Before you flop into the hotel bed after a long trip, you might want to take a second, closer look at just what you might be jumping into.
A new user-based survey from TripAdvisor.com identified the "Ten Dirtiest Hotels in the United States," and listed complaints about them -- from bed bugs in the bed to mold in the bathroom.
According to the online vote, nearly 90 percent of respondents said they have been surprised by the lack of cleanliness in a hotel room. While only 11 percent changed hotels because of dirty rooms, 57 percent said they changed hotel rooms because the first was too dirty.
But according to Trip Advisor spokeswoman Dr. Donnica Moore, there are steps you can take to make sure you stay clean the next time you stay the night.
When you enter a hotel, you may not know if the bed is dirty or not -- so Moore says you should never put your luggage or any carry-all on the bed.
"My pet peeve is don't put the luggage on the bed," Moore said. "Put your luggage on the luggage rack. You don't want to bring home any unwelcome visitors."
If there are bugs in the bed, they can make their way into your bag, Moore said.
In the TripAdvisor survey of more than 1,000 respondents, more than three quarters said they had stayed in a dirty hotel and the bedspread was the number one concern.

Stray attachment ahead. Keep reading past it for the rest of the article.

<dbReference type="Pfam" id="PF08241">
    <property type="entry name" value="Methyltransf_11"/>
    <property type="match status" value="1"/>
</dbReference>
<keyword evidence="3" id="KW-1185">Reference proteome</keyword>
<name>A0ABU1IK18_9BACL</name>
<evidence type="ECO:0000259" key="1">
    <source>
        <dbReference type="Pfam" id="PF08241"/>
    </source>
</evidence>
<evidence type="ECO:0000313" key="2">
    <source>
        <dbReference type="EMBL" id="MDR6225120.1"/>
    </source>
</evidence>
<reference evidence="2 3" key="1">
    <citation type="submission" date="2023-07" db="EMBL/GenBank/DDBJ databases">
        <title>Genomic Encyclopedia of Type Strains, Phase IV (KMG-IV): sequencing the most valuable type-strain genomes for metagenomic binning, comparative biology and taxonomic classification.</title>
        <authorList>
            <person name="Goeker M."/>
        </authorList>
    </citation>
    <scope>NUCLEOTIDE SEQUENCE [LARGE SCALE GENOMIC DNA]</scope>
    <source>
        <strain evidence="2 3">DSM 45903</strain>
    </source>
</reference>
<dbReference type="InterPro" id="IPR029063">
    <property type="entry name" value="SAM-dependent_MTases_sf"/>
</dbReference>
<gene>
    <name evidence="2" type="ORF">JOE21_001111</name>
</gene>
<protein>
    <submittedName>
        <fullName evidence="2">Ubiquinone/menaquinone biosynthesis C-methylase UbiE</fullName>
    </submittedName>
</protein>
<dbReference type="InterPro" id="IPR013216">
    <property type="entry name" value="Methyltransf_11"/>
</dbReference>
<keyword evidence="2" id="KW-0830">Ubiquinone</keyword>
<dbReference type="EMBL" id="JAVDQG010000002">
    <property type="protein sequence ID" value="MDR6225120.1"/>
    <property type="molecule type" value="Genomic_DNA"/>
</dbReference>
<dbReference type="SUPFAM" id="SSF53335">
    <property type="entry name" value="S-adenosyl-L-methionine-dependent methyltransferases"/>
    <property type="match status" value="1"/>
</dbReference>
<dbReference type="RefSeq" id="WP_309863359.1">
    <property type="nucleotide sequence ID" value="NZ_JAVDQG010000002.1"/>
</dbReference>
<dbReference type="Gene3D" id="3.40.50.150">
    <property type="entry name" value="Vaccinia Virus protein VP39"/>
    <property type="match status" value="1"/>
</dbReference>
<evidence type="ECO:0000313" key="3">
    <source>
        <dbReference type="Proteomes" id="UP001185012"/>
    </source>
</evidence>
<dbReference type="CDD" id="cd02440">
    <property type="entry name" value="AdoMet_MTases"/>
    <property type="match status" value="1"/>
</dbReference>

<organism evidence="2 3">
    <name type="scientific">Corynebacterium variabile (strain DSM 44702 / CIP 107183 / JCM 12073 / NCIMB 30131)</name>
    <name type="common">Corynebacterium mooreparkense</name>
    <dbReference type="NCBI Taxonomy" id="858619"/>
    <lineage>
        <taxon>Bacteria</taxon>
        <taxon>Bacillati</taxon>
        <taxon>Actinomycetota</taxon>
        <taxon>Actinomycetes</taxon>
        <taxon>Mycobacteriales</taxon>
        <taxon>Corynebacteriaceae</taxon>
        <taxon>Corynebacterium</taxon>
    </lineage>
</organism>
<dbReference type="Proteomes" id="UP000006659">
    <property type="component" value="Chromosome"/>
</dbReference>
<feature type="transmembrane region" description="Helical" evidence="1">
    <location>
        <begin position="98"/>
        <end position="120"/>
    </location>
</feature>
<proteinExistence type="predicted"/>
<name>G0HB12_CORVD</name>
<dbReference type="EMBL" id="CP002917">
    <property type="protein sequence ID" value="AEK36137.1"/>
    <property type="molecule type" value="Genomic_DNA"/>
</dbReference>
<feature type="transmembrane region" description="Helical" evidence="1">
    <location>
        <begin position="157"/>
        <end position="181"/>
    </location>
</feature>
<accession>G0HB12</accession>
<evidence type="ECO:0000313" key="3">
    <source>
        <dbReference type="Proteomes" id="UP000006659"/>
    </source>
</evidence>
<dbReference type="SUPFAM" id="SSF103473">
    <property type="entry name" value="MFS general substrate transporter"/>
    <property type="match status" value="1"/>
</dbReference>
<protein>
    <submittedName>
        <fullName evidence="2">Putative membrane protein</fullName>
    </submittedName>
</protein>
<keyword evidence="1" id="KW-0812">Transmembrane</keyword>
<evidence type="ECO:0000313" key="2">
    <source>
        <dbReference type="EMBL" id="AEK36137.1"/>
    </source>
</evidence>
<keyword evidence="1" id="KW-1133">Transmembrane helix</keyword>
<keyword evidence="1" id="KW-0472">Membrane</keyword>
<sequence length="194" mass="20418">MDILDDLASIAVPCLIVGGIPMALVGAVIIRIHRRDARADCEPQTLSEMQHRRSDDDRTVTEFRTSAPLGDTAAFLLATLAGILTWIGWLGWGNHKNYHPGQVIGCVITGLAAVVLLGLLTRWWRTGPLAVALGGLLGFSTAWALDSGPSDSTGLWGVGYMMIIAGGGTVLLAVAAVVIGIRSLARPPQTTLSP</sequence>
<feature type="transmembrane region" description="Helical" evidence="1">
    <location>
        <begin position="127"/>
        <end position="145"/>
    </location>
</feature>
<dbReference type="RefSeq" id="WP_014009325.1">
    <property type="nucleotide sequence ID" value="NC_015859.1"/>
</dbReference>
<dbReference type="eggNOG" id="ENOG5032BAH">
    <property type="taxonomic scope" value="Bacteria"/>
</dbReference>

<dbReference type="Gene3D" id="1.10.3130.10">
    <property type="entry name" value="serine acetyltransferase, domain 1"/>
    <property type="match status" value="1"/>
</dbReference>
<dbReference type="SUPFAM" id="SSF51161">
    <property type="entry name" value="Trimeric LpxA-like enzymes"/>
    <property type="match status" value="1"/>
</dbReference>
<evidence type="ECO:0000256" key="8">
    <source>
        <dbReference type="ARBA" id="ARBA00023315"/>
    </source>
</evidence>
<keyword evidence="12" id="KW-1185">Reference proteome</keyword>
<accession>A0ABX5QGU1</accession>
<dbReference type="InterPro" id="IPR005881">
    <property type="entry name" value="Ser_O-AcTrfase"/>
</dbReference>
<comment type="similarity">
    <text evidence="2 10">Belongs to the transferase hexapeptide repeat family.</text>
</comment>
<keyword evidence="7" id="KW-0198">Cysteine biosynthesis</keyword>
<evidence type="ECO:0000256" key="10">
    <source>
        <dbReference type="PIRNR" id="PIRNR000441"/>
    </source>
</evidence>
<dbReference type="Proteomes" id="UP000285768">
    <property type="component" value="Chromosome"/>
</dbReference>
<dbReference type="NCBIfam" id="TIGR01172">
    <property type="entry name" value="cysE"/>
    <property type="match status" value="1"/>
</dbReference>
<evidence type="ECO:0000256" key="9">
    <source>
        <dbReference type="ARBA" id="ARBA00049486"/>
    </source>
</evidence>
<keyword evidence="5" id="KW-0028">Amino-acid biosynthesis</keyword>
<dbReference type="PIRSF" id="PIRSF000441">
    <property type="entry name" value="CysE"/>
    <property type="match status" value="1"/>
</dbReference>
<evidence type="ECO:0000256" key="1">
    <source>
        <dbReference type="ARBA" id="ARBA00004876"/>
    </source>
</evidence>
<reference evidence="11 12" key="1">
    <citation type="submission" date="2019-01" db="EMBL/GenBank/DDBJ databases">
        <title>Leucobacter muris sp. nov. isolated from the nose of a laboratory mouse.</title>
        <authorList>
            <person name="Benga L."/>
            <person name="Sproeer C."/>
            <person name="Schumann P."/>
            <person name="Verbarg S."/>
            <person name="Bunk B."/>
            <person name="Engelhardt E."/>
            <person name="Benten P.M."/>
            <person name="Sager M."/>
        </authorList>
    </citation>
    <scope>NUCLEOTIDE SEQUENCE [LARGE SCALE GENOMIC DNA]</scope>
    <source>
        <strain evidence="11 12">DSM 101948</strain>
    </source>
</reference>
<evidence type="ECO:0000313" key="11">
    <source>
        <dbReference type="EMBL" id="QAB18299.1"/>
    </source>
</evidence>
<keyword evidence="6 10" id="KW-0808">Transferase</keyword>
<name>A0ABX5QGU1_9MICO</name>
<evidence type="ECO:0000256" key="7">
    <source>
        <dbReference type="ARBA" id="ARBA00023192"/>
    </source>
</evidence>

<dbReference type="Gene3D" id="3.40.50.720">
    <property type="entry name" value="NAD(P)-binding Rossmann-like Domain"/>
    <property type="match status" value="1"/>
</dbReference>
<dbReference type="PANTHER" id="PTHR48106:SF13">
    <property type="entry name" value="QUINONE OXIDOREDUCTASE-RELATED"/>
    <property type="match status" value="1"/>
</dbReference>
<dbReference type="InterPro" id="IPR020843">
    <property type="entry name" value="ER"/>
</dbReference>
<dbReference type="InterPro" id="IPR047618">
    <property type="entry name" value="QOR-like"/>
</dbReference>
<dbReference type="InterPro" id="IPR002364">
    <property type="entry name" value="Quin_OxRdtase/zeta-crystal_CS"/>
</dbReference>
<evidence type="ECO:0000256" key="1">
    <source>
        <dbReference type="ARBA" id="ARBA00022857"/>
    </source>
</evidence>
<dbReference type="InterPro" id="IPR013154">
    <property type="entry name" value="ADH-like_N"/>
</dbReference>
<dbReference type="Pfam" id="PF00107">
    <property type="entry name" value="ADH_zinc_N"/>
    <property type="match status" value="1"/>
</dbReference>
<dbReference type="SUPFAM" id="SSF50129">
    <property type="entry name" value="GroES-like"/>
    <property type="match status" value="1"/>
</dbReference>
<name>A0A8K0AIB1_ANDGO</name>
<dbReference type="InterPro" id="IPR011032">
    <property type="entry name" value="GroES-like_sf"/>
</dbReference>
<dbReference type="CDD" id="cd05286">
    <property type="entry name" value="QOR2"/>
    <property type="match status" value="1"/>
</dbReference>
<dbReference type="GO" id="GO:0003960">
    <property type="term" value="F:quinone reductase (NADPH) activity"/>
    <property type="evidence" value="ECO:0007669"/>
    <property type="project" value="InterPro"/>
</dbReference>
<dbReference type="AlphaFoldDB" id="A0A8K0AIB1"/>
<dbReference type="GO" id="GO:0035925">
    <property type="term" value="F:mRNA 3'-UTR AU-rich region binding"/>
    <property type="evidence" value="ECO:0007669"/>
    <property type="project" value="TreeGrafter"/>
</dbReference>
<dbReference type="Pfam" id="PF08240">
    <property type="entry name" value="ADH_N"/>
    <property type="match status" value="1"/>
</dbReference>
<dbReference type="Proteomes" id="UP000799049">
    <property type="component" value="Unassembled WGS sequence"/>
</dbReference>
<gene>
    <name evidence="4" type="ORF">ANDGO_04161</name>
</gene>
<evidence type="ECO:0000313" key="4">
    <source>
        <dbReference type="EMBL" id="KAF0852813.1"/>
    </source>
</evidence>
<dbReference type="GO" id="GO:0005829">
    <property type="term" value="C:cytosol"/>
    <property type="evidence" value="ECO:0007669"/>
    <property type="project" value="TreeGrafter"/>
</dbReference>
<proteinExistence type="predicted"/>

There's no definite way to know how often bed spreads get washed, but according to Moore, they don't get washed after every guest. She suggested taking it off the bed right away and keeping it off. If you get cold, it's a better bet to ask room service for more blankets.
Moore said that since bedbugs are so tiny, the best way to see if they're around actually is to look for what they leave behind.
"What you might be more likely to see is the bed bug dander, residue," Moore said. "They're messy bugs."
Moore said you can spot bedbug waste, skin and shells if you look closely. The most suspect areas of the bed include the baseboards and in the creases of the mattress.
Bedbugs tend to feed in a series of three bites, or as Moore called it, "breakfast, lunch and dinner."
If you wake up with three small bites near each other, you might have been a little critter's victim. If you see more than that, there are probably more bugs around, Moore said.
After the bites, Moore recommends using hydrocortisone cream to relieve the itch they may cause.
Bedbug bites generally aren't harmful unless they get infected, so don't scratch, Moore said.
When you get home, you should launder all your clothes in hot water or dry clean them and vacuum your suitcase inside and out.
While most travelers don't go around with a black light, the tool can pick up stains on the sheets that the naked eye could miss. But as long as the sheets look visibly clean, you're probably fine, Moore said. Same goes for the pillow.
Travel sleep sacks, which are like a cross between a sleeping bag and a bed sheet, can protect some of your body from dirty sheets, but any exposed skin still will be vulnerable to bedbugs.
Some of the things you touch the most in a hotel room you probably think about the least. Door knobs, light switches, telephones and the remote control all can harbor germs.